Pratt and Whitney Canada has a long standing relationship with the Israeli Air Force. Pratt and Whitney Canada is part of a global concern Pratt and Whitney Ltd that is based in Hartford Connecticut. The global company maintains manufacturing facilities around the world, including in Israel.

The Pratt and Whitney (Canada) PT6A is used in Israel’s new Eitan drone, an unmanned aerial vehicle the size of a jet liner that was used for surveillance in the recent Cast Lead attacks on the Gaza Strip, and is said to be capable of spying on, or even attacking Iran.

Pratt and Whitney Canada also supplied the Israeli Air Force with PT6A turboprop engines for IAI Arava STOL aircraft,  in an association that went back as far as 1980.

Pratt & Whitney Canada PT6A (-27 thru -42, -50), PT6T (series), are listed as exports to Israel by Israeli ‘Homeland Security’.

IAI also used Pratt and Whitney Canada   PW-306A  turbo fan engines in its Galaxy corporate jets in the 1990’s.

In December 2010, Canada’s Industry minister, Tony Clement announced that Canada would be investing $1 Billion Canadian in a Pratt and Whitney Canada project to make a lighter aircraft engine, in a move said to preserve jobs at Pratt and Whitney’s Longeuil, PQ facility, in Lethbridge, AB, and in Mississaugua, ON. Since the research will almost certainly be to improve the Pratt and Whitney Canada mainstay PT 6 engine, can we expect that this will directly benefit future production of Israel’s Eitan drones?

Bet Shemesh Engines Ltd. of Israel advertises that it does casting for Pratt and Whitney Canada’s PW306 and PW307 engines, either at its facilities in Bet Shemesh Israel, or in Serbia. As in many Israeli companies producing arms related items, some of the prinicipal officers are high ranking officers in the Israeli military. Bet Shemesh CEO Avner Shacham owns about 25% of Bet Shemesh, and is a Lieutenant Colonel in the reserves of the Israeli army.

Bet Shemesh is an Israeli town about 20 km west of Jerusalem. It is the site of the former Arab Palestinian village of Beit Natif, and has been a hotbed of support for the Likud Party. The Arab Palestinians were ‘ethnically cleansed’ and are now refugees who cannot return to their homes in Beit Natif. They and their descendants live mostly in refugee camps under occupation in the Bethlehem district.

In July 2009, Israel purchased 20 T-6 Beechcraft aircraft trainers, powered by Pratt and Whitney Canada’s PW6A turbo prop engines.

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New Israeli Drone Programme Uses Canadian Engines

The Jerusalem Post is reporting that the Israeli military is creating another new squadron of drones, capable of flying higher, longer, and with more payload capacity. Operating from Tel Nof Air Force Base this would be Israel’s third drone squadron,

The new drone squadron will be able to field drones that can stay in the air for two days, drones that can fly above most anti aircraft fire at 10,000 metres (14,000 metres in other references). JP reports that the squadron will be operating the Heron TP, the “Eitan” a very large drone with a wing span of 26 metres. The article does not say how many Eitans will be part of the squadron, or whether the squadron will operate other types of drones, or what the tasks of the squadron will be.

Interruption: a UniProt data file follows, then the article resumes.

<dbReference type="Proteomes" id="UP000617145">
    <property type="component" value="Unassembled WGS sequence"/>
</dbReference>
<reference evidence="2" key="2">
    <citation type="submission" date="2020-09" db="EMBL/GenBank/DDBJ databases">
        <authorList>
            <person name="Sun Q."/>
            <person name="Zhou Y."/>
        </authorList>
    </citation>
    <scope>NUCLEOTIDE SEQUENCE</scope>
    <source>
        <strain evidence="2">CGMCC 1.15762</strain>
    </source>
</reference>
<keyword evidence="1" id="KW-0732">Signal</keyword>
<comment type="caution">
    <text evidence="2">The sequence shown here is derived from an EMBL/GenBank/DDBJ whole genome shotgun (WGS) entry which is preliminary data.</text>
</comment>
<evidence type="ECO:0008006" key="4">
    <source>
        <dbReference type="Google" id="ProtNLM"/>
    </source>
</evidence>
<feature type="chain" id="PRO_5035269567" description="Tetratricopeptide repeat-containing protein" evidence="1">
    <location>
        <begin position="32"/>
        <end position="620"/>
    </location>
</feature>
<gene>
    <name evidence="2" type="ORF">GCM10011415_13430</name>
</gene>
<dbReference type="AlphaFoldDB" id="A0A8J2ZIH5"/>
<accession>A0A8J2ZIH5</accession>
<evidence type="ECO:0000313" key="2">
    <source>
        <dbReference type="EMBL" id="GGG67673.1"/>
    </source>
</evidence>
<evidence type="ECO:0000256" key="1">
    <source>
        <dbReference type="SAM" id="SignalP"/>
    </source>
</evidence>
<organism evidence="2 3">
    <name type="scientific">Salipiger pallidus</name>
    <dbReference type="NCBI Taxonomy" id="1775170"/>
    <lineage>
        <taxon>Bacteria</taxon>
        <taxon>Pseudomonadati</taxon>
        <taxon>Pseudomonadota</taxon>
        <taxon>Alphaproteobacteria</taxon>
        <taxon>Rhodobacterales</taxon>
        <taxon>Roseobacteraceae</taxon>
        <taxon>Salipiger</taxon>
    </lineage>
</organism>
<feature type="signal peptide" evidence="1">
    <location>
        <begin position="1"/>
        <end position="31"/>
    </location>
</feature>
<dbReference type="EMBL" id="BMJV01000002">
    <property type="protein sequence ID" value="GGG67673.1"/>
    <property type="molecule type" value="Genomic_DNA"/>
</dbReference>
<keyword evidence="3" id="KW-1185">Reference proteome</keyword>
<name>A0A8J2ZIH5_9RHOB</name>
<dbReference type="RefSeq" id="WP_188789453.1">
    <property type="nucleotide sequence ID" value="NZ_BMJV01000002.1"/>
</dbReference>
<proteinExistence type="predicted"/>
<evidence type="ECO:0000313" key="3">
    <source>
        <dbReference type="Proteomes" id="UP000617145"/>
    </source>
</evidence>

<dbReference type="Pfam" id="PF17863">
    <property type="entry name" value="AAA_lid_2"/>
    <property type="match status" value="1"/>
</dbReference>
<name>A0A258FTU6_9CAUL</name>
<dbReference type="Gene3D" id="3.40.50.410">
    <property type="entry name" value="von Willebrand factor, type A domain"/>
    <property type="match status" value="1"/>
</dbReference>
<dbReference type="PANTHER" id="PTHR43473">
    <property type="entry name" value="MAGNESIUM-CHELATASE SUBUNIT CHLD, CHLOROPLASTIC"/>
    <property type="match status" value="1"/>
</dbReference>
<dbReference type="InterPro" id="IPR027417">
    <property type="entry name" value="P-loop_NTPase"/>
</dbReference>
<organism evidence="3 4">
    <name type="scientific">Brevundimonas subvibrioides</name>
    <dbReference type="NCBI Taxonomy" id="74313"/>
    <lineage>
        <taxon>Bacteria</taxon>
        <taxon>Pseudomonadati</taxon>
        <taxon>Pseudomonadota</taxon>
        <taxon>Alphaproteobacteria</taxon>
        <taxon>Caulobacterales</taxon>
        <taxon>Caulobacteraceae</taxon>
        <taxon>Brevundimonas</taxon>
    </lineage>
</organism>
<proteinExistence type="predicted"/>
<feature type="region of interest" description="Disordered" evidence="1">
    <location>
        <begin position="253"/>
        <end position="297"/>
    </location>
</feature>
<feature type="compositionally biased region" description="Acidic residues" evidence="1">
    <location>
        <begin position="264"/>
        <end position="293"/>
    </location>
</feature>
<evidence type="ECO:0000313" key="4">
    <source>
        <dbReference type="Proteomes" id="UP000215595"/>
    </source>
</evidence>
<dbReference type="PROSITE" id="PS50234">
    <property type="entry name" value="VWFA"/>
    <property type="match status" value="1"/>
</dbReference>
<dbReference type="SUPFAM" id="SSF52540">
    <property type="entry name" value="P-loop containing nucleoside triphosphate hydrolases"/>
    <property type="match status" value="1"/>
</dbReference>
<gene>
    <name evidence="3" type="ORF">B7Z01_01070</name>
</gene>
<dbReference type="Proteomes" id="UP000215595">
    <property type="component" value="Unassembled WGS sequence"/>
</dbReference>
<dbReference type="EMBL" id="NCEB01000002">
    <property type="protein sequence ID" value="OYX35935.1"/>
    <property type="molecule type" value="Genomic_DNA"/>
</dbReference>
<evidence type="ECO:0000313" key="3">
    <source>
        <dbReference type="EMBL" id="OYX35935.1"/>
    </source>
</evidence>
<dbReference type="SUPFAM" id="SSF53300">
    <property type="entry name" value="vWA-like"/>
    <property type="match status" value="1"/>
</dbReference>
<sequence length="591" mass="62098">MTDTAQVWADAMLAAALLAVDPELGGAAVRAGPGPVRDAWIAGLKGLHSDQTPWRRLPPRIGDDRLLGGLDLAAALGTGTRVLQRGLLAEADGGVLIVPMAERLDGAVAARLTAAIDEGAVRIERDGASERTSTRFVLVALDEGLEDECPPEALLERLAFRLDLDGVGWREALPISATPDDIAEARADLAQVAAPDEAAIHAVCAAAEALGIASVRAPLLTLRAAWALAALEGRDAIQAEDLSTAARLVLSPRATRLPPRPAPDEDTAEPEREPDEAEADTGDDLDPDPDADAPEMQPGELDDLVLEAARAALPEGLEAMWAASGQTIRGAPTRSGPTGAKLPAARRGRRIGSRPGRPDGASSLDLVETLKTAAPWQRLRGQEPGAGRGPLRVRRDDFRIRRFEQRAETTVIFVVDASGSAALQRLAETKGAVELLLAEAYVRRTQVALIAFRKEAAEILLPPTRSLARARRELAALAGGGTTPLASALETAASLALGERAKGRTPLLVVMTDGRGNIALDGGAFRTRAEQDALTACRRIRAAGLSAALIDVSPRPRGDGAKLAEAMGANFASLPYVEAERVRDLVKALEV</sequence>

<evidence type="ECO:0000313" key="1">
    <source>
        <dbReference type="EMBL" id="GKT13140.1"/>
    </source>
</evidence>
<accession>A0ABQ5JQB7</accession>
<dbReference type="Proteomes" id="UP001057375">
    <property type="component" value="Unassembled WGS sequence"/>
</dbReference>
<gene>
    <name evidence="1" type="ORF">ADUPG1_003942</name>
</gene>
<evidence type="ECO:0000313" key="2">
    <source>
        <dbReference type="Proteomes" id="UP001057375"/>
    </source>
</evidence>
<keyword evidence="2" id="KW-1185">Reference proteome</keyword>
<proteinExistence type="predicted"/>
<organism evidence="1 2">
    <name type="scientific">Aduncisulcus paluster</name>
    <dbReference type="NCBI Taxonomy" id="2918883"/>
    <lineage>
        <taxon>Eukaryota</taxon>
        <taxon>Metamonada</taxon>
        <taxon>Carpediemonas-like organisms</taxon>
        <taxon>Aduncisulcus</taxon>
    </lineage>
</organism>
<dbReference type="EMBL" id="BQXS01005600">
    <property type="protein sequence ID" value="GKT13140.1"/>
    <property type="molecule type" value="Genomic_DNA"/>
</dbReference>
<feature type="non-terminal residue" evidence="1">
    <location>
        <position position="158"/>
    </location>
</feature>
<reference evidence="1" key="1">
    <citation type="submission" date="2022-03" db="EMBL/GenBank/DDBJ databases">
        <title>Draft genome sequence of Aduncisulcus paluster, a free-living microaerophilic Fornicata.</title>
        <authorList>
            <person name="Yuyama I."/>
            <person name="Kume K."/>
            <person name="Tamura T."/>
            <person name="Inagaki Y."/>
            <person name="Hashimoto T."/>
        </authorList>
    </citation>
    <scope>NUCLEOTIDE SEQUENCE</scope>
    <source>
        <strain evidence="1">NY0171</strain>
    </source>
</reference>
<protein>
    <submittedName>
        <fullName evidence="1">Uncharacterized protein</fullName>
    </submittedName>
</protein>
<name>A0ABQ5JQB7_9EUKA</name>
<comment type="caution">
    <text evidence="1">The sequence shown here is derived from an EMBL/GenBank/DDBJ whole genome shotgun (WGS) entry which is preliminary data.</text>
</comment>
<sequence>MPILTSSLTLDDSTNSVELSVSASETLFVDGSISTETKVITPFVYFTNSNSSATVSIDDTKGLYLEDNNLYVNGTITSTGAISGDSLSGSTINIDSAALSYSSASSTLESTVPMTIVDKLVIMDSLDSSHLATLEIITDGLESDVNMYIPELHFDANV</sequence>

These drones are much larger than fighter jets, and are the size of passenger jet liners. Eitan has a 1200 hp turbo jet engine and can carry hundreds of kilograms of weight, including obviously, bombs.

The Eitan has a very long range, and is clearly intended to be  used against Israel’s external enemies, especially Iran. The Eitan is capable of carrying weapons and will have the capacity to carry a formidable array of spy equipment.

But defensenews.com reports that the Eitan was used in operation Cast Lead, the attack on Gaza of 2008-2009. Defensenews.com suggests that the Eitan will be cheaper to purchase and operate than the Gulfstream 550 ‘manned’ aircraft previously used, expecially in the attack on Lebanon in 2006.

Defensenews.com suggests that the Eitan might even be used in the future for electronic warfare, jamming other signals.

Defense Update web site reports that the Eitan’s PT6A turboprop engine is made by Pratt and Whitney of Canada.

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Use of Drones in Operation ‘Cast Lead’, Gaza

Until 2009 Israeli drone use in Gaza and the West Bank was shrouded in secrecy. Small, quiet, and flying at high altitude, drones were often unseen by people on the ground. Militants reported many attacks where explosions were preceeded by cell phones going dead, suggesting interference caused by drones. Attacks by drones were seen as fairly accurate and devasting. For example this article.

How then does one explain the large numbers of civilians including children who were killed in drone attacks during ‘Operation Cast Lead”?

‘Precisely Wrong’ a report of Human Rights Watch reported 42 drone attacks that killed 89 people in all.

Human Rights Watch said:

Israeli forces failed to take all feasible precautions to verify that these targets were combatants, as required by the laws of war, or that they failed to distinguish between combatants and civilians.”

Here or HERE is a Guardian video documentary of drone use in Operation ‘Cast Lead’, the December 2009 attack by Israeli forces on Gaza, in which it is clearly shown that drones have clear visibility of their targets, but were used to kill non combatants nevertheless.